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Chris Upton: Curtain goes up on a new theatre for the city

It’s one of those urban myths of Birmingham. An empty theatre in the centre of the city, fully equipped with stage, auditorium and lighting, which was never used.

The Blue Orange Theatre

It’s one of those urban myths of Birmingham. An empty theatre in the centre of the city, fully equipped with stage, auditorium and lighting, which was never used. Except that it’s not a myth.

Such a theatre was indeed developed, just off Smallbrook Queensway, as part of the deal to allow the demolition of the Theatre Royal in New Street in the 1950s. Why it never opened, I can’t say, but by the 1970s there was a much more impressive example in the shape of the New Rep.

I was musing on that wreck the other evening, when I visited Birmingham’s newest theatrical destination. This too has been provided by a developer, with the distinct advantage that it has actually opened its doors.

The place concerned is called the Blue Orange Theatre, and it stands on Great Hampton Street, close to the junction with Hockley Street and next door to yet another Tesco Express.

The Blue Orange is theatre in the round, holding, I guess, around a hundred seats or so. Clearly the intention is to showcase new work and new writing from the city.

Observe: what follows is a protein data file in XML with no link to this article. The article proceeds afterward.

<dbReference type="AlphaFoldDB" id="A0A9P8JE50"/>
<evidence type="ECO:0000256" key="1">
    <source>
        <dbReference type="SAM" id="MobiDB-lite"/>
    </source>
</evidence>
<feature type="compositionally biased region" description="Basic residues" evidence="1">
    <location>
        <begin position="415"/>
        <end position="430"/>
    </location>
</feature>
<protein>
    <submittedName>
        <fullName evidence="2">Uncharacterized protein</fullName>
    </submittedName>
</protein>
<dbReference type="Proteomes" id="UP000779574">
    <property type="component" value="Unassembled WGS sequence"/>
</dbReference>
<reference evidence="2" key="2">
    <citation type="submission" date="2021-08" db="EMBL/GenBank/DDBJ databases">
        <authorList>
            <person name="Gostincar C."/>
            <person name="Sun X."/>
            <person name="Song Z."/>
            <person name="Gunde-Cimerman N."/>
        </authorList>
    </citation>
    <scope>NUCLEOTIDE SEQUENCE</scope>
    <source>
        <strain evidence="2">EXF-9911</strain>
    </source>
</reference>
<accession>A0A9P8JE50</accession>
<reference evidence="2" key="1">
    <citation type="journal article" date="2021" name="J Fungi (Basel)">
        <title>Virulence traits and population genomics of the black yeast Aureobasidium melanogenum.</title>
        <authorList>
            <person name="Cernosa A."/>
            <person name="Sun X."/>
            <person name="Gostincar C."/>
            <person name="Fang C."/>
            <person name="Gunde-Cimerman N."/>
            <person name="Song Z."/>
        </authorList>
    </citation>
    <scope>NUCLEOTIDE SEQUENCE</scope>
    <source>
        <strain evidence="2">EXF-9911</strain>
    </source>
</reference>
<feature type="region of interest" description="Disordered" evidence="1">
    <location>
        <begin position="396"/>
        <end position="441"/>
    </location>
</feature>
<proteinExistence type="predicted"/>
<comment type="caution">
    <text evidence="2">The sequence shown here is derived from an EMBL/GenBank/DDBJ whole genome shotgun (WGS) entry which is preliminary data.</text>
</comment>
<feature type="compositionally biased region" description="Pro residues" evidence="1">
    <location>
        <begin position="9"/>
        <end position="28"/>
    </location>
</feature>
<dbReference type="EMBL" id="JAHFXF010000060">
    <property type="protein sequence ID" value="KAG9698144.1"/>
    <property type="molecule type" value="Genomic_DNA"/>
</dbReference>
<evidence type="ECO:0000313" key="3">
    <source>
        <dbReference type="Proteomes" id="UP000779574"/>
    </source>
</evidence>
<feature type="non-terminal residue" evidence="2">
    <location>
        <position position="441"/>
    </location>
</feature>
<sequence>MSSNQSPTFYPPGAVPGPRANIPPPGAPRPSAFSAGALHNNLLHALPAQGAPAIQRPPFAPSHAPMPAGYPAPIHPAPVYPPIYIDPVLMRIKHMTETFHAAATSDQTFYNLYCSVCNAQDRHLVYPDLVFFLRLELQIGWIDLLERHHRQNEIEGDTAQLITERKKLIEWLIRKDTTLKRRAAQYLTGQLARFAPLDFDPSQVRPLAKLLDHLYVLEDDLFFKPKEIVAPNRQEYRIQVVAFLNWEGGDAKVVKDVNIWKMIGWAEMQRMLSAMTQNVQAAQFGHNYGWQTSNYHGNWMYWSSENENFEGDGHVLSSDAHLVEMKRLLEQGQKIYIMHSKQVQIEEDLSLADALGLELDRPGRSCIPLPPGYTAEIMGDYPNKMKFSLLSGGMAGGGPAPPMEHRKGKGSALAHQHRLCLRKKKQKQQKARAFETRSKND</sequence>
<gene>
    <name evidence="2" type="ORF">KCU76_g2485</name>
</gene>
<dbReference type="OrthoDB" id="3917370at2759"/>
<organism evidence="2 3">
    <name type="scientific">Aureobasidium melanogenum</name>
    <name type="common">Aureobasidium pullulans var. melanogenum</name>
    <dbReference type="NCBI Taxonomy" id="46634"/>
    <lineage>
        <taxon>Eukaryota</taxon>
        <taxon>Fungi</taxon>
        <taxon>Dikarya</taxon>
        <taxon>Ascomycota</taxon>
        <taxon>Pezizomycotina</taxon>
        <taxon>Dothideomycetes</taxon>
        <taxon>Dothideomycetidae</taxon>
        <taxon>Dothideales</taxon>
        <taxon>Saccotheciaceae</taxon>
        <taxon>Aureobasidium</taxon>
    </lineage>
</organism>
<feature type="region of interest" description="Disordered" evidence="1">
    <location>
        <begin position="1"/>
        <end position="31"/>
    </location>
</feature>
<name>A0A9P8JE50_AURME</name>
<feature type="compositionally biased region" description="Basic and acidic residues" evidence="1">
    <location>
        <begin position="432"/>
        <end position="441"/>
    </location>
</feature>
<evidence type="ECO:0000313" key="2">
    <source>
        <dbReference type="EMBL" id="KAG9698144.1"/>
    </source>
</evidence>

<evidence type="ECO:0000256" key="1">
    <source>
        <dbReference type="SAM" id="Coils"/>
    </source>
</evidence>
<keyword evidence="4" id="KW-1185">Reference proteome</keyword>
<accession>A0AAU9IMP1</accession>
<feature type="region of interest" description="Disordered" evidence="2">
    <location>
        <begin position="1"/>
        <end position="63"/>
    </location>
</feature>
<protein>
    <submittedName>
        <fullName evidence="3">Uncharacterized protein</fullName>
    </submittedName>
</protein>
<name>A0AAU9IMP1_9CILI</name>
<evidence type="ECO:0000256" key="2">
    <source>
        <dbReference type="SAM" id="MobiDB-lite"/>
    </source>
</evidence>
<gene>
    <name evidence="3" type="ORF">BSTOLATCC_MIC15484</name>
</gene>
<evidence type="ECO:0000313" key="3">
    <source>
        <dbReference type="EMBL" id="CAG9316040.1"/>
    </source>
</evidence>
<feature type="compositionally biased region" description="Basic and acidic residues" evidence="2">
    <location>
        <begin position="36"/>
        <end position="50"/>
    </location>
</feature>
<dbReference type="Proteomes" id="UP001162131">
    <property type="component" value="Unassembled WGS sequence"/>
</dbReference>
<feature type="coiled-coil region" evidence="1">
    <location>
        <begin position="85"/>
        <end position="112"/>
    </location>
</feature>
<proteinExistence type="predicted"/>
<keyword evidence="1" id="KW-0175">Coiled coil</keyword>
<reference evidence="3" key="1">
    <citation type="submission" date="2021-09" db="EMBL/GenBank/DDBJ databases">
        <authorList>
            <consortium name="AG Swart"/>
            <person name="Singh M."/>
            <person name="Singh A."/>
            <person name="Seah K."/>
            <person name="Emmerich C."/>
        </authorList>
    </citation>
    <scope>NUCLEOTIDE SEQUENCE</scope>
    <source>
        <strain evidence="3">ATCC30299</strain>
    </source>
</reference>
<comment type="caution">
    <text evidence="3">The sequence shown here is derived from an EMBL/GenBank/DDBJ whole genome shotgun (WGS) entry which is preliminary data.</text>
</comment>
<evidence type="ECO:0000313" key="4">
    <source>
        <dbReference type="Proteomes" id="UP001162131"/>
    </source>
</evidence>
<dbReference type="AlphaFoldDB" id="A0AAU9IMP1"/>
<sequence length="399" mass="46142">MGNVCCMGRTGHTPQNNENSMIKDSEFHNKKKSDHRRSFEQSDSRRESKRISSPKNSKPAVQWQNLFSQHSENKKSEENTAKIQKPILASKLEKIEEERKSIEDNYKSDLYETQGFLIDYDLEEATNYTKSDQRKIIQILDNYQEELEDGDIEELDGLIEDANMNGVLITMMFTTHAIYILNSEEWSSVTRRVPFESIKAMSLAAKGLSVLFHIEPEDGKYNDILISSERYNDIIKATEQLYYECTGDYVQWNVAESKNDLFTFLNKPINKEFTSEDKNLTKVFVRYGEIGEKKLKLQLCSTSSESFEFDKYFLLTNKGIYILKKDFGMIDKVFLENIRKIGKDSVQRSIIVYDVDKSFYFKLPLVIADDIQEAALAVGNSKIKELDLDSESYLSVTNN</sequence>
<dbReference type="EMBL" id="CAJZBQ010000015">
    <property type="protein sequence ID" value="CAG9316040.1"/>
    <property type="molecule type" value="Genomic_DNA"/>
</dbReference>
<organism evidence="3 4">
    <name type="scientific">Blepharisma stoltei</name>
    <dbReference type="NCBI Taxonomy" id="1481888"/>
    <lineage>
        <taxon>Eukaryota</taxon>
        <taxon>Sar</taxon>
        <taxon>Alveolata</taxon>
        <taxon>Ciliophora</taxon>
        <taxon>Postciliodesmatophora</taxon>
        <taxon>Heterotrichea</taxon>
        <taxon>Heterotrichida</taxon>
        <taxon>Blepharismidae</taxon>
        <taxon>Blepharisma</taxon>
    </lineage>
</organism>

The piece I went to see was a full-length play by Helen Kelly, set in south Birmingham, about faith schools, with a sub-plot about the IRA. You’ll have to catch the piece to see how this works. It’s called Catchment Christians.

I didn’t ask if Helen garnered financial support from the Arts Council, but there was certainly a rep from the latter there, and he and I shared a platform afterwards to talk and answer questions about the role of religion in education.

(The post-performance discussion forum is usually a good indication of Arts Council/Heritage Lottery involvement too.)

I then had a post-post performance discussion with a Baptist minister, whose mother was (or is) a Jew and whose father was a Muslim. That was even more interesting.

Anyway, I’m delighted to welcome a new addition to what tourist-speak calls the Jewellery Quarter’s “cultural offer”, and Birmingham’s first new theatrical venue since I don’t know when. Probably, now I think about it, the first since the Crescent Theatre was rebuilt at Brindleyplace. Go see it.

* Dr Chris Upton is Senior Lecturer in History at Newman University College in Birmingham.

 
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